Arguably Phyllis Birnbaum’s best biography to date, “Glory in a Line” examines the life of Japanese painter Tsuguharu “Leonard” Foujita.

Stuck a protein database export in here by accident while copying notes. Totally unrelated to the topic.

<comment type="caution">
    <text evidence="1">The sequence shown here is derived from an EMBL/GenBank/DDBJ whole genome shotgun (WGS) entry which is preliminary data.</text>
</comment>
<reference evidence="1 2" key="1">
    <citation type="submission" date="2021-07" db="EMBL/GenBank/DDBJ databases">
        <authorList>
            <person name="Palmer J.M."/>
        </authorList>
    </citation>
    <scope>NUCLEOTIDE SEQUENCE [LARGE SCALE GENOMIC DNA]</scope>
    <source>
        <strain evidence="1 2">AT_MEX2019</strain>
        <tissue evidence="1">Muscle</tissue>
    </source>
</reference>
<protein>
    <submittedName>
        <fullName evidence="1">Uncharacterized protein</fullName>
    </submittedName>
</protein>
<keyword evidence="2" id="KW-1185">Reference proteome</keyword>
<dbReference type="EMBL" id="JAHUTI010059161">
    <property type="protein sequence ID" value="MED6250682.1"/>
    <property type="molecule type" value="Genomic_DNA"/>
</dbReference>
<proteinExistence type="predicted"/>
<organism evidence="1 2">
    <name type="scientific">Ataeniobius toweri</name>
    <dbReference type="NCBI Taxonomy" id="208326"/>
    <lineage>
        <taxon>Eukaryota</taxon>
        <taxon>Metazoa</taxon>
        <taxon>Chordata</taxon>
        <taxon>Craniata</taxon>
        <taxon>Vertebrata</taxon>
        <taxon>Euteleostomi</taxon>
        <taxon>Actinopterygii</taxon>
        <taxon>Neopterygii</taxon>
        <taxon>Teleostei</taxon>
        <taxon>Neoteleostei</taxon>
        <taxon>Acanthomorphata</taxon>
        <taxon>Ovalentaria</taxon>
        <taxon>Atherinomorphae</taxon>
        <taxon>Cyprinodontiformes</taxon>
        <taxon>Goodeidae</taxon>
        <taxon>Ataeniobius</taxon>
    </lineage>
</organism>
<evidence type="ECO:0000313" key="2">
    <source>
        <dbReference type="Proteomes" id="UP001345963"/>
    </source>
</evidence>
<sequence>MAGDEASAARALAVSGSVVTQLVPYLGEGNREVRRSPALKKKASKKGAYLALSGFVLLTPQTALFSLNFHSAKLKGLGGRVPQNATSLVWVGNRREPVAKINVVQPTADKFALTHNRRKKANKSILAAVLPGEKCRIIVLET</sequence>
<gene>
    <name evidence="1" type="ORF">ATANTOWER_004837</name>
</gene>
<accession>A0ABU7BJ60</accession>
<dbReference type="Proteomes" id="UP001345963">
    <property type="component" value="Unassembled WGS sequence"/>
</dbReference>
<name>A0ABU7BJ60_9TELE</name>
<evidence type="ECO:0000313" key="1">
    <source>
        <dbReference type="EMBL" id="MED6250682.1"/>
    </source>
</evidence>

Although he supported Japan’s military cause in World War II, we shouldn’t condemn Foujita’s best work for a lapse, however serious, in judgment. The work must stand alone. And in Foujita’s case it was a very fine output, one that included sinuous female nudes, drawings of cats and portraits completed on journeys to then-remote areas of Latin America and Okinawa. Even his depictions of heroic last stands in desperate battles of the Pacific, such as on Saipan and the Aleutians, transcend propaganda, showing us vainglorious, Goya-like slaughters.